HALIFAX: Inverness MLA Allan MacMaster has some ideas about how to strengthen the provincial government’s support for Gaelic education.

“Right now, there’s a council on Acadian education, Miꞌkmaq education, and African-Nova Scotian education, so I thought why not create one for the Gaelic community?” he said when chatting with The Reporter last week.

MacMaster was referencing a bill he introduced on March 1 that would amend the Education Act to create a Council on Gaelic Education to support teaching the language and culture of Nova Scotian Gaels. The bill also makes the chair of the council a member of the Provincial Advisory Council on Education.

“The purpose of this council is to ensure that when the minister and the Department of Education are deciding what should be in our schools, they consult people from the Gaelic community,” he said. “The purpose of this committee is to ensure that when these young people are learning about the history and language of their people, they learn in a way that’s authentic.”

MacMaster said that in the past, educating youth about the experience of the Gaels was a job that could have been done better. He noted that, years ago, there was a designation presented for the Gaelic College that would have the institute become the Royal Gaelic College.

“Many people at the time were upset when they realized, oh my, here is a title being bestowed which is ironic,” he said. “Part of the reason the Gales left Scotland was that their language and culture was being oppressed.”

Having a vibrant Gaelic culture can also help the province in the long term due to initiatives and events like the Celtic Colours International Music Festival, MacMaster said.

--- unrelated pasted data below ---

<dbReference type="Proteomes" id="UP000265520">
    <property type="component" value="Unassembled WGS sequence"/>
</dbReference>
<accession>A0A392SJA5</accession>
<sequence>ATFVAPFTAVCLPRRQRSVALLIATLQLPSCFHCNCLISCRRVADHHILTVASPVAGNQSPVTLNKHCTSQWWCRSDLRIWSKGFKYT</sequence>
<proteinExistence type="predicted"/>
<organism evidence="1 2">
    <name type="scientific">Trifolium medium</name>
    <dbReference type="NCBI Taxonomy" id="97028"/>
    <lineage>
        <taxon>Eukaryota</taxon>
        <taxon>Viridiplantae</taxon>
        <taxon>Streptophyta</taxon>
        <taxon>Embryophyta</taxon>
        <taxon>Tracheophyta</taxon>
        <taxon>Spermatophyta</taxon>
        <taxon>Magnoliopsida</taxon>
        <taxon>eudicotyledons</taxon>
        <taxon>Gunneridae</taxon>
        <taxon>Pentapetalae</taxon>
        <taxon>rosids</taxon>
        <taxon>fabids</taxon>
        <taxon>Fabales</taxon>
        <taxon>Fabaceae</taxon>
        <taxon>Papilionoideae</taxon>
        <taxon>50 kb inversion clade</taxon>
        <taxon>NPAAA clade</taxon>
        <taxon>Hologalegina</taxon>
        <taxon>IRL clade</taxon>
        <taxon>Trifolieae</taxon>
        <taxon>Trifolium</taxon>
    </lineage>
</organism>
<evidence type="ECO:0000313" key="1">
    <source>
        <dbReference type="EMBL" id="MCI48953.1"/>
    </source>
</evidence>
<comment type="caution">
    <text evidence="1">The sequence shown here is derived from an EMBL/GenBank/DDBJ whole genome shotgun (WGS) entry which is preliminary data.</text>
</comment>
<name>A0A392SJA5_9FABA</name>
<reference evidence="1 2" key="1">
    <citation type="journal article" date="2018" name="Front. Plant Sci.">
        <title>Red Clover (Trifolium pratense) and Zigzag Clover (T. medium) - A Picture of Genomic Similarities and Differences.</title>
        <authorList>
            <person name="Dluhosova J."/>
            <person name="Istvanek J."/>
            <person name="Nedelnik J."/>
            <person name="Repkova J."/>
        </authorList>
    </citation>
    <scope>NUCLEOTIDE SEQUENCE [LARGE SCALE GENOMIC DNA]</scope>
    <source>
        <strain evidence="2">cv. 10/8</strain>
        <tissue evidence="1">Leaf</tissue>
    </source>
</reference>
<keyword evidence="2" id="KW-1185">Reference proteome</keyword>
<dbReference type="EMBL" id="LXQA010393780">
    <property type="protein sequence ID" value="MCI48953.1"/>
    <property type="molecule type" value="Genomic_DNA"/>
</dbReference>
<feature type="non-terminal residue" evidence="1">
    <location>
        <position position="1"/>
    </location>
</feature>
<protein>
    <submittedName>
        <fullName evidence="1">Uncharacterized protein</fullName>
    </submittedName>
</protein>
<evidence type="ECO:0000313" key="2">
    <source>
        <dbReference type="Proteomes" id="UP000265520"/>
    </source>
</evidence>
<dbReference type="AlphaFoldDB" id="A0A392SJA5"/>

“Celtic Colours brings in about $10 million into the local economy every year,” he said. “And the future of Celtic Colours depends on making sure our young people can carry on the tradition.”

MacMaster said the McNeil government will have trouble not supporting the bill, but he added that the government could draft a similar version of the same bill, because, “they may want to give the credit to themselves.”

“But I really think it will be difficult for them to speak against the bill, because it’s something that should be in place,” he said. “It’s a very small cost to the province, and it supports the minister and the department of education in delivering Gaelic in the schools.”

Kenneth MacKenzie, vice chair of the Gaelic Council of Nova Scotia, thinks this council would give teachers the support and guidance they need to more effectively teach youth about the language, history and culture of the Gaels in Nova Scotia.

“This is not only vital to our lucrative tourism and cultural sectors,” says MacKenzie. “It gives our young people a knowledge of who they are and where they come from, driving a desire to contribute to and improve the province as a whole.”